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Volume 25 / Issue 8

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Collaborative Technologies and Data Science in Smart City Applications

J.UCS Special Issue

Nelson Baloian
(Department of Computer Science, University of Chile, Santiago, Chile

Yanling Chen
(University of Duisburg-Essen, Germany

Ashot Harutyunyan
(VMware Armenia, American University of Armenia, Yerevan, Armenia

Socio-technical systems aim to ease collaboration among people mediated by technology. This mediation role is especially important in the case of collaboration applied in virtual spaces using large amount of heterogeneous data for learning or working. Mobile systems based on Ambient Intelligence (AmI) could enhance the possibilities available for designers and practitioners. However, a number of complexities must be resolved before such systems are really appreciated by the stakeholders. Among these difficulties are the challenges posed by collaborative human-computer interaction and high network capacity overcoming small?size screens and network interruptions, appropriate user awareness, security and privacy issues, eventually providing satisfactory user experience.

Smart City Applications (SCA) and Smart Environments (SmE) together with Internet of Things (IoT) and reliable Cloud Computing Technologies supporting mobile users in all areas of daily life must guarantee performance, data integrity, privacy, network security, and accuracy in the outcome of algorithms. To fulfill these requirements, a modern Verification and Validation Assessment (VVA) including appropriate user interaction and recommending services based on adaptive criteria is essential. Validation can be achieved via special metrics that help to compute a degree of model similarity or to compare reconstructed objects and their behavior with their real-world instances.

Huge amounts of heterogeneous input and output data and high system complexity require new visual and collaborative analytics to interpret the results. Reliable visual analytics is preceded by an assessment of (meta-) data and code quality, methods to propagate and bound uncertainty and validation efforts with formal rigor. Collaborative outcome analytics done by various stakeholders with multiple expertise deals with system evaluation, effective data mining, problem solving, and concerted follow-up actions. Advanced data and visual analytics for sense making in big data environments mainly rely on quality assessment, awareness of data provenance and characteristics as well as safety, security and privacy issues.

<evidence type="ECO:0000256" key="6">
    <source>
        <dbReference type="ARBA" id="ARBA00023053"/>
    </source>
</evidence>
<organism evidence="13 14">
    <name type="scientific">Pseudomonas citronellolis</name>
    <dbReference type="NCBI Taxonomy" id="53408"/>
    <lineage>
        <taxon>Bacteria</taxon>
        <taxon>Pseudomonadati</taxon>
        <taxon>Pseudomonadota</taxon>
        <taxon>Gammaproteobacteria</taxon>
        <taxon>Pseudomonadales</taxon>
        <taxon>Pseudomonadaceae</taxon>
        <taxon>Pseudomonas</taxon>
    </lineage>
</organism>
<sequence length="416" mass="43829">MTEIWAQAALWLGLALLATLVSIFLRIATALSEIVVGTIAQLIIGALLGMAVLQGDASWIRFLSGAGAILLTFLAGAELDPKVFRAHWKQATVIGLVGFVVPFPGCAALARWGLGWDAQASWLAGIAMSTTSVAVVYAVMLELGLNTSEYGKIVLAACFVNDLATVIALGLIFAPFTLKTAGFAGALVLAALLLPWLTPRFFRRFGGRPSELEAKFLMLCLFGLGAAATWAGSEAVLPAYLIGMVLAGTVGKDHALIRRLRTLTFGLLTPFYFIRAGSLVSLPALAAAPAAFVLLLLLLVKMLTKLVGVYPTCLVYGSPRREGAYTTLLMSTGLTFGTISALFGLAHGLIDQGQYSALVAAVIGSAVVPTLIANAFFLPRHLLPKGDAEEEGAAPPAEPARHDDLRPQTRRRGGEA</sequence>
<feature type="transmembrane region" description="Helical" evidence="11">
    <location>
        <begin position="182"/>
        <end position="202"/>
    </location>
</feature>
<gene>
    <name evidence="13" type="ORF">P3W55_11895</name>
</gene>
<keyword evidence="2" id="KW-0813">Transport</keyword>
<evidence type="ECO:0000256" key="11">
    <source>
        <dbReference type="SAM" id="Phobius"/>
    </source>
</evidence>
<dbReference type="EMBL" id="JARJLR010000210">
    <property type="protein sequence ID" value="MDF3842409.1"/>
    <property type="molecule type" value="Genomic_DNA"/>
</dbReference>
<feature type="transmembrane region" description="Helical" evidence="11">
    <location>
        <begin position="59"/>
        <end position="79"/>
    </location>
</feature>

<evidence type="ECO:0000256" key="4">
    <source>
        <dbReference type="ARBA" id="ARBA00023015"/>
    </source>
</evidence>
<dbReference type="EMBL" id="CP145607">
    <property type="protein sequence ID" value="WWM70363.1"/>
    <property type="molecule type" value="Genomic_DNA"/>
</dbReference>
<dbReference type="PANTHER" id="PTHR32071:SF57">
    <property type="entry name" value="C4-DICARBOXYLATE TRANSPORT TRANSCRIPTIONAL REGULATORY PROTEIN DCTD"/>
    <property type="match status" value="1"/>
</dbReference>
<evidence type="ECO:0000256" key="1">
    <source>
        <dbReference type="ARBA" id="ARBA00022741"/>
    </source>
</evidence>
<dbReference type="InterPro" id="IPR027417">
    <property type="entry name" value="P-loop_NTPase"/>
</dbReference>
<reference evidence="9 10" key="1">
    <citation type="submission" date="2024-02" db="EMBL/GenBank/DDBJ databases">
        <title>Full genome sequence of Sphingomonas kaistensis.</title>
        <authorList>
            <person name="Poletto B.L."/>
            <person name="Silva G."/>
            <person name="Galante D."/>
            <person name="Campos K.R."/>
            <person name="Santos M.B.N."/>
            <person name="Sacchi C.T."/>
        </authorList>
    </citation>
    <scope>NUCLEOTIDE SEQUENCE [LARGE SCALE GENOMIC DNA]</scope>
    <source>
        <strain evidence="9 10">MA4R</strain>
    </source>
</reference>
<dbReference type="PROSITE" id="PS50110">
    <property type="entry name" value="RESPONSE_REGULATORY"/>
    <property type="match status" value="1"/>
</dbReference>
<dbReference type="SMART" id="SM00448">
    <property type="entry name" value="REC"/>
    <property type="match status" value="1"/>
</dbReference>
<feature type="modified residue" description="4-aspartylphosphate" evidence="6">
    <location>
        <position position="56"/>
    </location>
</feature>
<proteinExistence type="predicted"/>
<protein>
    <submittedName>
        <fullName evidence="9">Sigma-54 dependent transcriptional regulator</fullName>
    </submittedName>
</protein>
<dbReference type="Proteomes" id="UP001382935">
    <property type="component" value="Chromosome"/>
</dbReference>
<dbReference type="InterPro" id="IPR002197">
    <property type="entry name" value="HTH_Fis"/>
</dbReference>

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Recently, two research networks crossed their paths at an exploratory bi-lateral Workshop in Armenia on Sept. 12-15, 2018, entitled "Collaborative Technologies and Data Science in Smart City Applications". This workshop has attracted 21 paper submissions which deal with the challenges mentioned above. The studies are in specialized areas and show novel solutions. Especially interesting are approaches based on existing theories suitably applied. The authors of the best papers of the conference were invited to submit significantly extended, improved versions of their contributions to be considered for a journal special issue of J.UCS. Furthermore, there was a J.UCS open call so that any author could also submit papers on the highlighted subject. A total of 9 papers were submitted - including invited and submitted after the open call - and were rigorously reviewed in two rounds by three qualified reviewers each and 8 papers passed this procedure to be presented in this issue. The first paper "Towards Secure and Efficient 'white-box' Encryption" was authored by Gurgen Khachatrian and Sergey Abrahamyan. The main contribution of the paper is the white-box encryption based on SAFER+ block cipher algorithm. It is shown that this SAFER+ WB is secure against BGE attack and against so called reverse engineering attack. Implementation speed and memory requirements are also presented. The second paper "A New Information-Theoretical Distance Measure for Evaluating Community Detection Algorithms" by Mariam Haroutunian and Karen Mkhitaryan first reviews several information-theoretic measures and indicates those - the normalized variation of information (NVI) and the normalized information distance (NID) - effective in applying for evaluation tasks of different community detection algorithms. Then it suggests a new measure, which they called modified chi-square divergence. Its metric and normalization properties are analyzed. Moreover, experimentally, it was shown that the proposed measure outperforms NVI and NID with less bias to the number of communities in the network. The third paper "Secrecy over Communication Networks: A Game of Competition and Cooperation" submitted by Yanling Chen, O. Ozan Koyluoglu, and A. J. Han Vinck studies the discrete memoryless multiple access channel with two transmitters in the presence of eavesdropper. Various secrecy scenarios are discussed from the competitive or cooperative transmission strategies point of view. Inner and outer bounds on the secrecy capacity regions in the case of degraded eavesdropper are derived. It is noticed that these bounds have different permissible sets of input distributions and are not tight. The fourth paper "On Machine Learning Approaches for Automated Log Management" by Ashot N. Harutyunyan, Arnak V. Poghosyan, Naira M. Grigoryan, Narek A. Hovhannisyan, and Nicholas Kushmerick addresses several problems in automated log management of distributed cloud computing applications and their machine learning solutions. In particular, several approaches and algorithms are proposed as well as validated to be effective The authors argue that the presented method may have great benefit for data scientist in theory and practice.